spring: the river swells unabashedly and

takes what it doesn’t own, pulling the soft

earth into it, taking, taking.

soon we don’t recognize what has always

been familiar: the wet reeds we comb with our

hooked fingers, the muddy cusp between depth and

shoal where fish dare to circle our open hands.


one morning we wake to a flood in our living room:

water infringing through every gap we’ve failed to notice.

our belongings are carried from one room

to another, a truant river bringing in the wild.

our father’s record collection floats in pieces

through the kitchen: nashville skyline, blonde on

blonde, highway 61 revisited. ferried objects reach

the far side of our house and press against the wall,

piling there. our mother anchors herself to what hasn’t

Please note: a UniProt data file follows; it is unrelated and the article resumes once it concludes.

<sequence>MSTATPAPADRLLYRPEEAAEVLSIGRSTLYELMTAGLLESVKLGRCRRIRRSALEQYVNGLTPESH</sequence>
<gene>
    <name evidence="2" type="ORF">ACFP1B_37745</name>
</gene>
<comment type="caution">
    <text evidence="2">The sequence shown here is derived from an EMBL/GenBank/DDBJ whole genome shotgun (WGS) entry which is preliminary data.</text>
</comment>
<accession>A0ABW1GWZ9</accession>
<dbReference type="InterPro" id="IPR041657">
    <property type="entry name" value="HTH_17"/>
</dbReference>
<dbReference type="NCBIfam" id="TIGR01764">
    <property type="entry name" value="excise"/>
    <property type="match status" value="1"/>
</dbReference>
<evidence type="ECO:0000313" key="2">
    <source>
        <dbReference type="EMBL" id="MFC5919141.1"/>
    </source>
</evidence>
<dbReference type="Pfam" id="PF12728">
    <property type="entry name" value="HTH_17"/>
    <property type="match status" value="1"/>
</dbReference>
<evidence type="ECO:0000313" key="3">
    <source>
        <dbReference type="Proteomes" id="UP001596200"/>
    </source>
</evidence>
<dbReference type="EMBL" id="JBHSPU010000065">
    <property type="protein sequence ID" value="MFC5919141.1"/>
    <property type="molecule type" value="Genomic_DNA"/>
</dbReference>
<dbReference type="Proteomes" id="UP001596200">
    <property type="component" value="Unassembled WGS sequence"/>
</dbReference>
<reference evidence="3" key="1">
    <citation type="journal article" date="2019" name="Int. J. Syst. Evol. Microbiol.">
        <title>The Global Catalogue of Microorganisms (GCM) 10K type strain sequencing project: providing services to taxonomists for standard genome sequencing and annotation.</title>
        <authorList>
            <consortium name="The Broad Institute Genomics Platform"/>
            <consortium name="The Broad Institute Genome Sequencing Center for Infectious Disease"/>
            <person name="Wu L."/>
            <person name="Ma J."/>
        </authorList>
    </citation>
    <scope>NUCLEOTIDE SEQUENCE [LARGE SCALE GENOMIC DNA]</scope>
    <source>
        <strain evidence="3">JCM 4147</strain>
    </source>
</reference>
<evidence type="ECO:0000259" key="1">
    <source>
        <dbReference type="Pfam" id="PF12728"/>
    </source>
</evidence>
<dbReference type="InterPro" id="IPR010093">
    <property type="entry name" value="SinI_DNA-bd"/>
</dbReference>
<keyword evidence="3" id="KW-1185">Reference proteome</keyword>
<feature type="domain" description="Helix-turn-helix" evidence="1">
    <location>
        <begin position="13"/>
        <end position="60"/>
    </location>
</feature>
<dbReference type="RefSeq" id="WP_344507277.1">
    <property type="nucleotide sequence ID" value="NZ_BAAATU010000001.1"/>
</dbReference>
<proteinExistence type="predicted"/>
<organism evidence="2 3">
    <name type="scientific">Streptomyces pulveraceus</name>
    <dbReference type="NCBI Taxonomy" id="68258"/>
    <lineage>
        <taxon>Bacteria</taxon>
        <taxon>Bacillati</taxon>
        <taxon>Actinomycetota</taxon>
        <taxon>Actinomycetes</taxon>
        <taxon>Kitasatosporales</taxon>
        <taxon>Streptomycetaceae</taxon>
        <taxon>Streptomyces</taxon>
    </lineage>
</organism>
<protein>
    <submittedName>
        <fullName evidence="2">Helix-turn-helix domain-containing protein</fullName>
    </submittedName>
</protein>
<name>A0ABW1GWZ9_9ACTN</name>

been moved, braced against the tempest that rolls in.

outside: another hard rain.

Chelsea Comeau is a writer from Burnaby whose work has been published in the Claremont Review and the short fiction anthology Oysters and Chocolate: Erotic Stories of Every Flavour. One of her pieces was selected by Amber Tamblyn in 2011 as the winning entry for BUST Magazine’s poetry competition. She is a past recipient of Douglas College’s annual Creative Writing Award and is currently working on her first full-length collection of poems.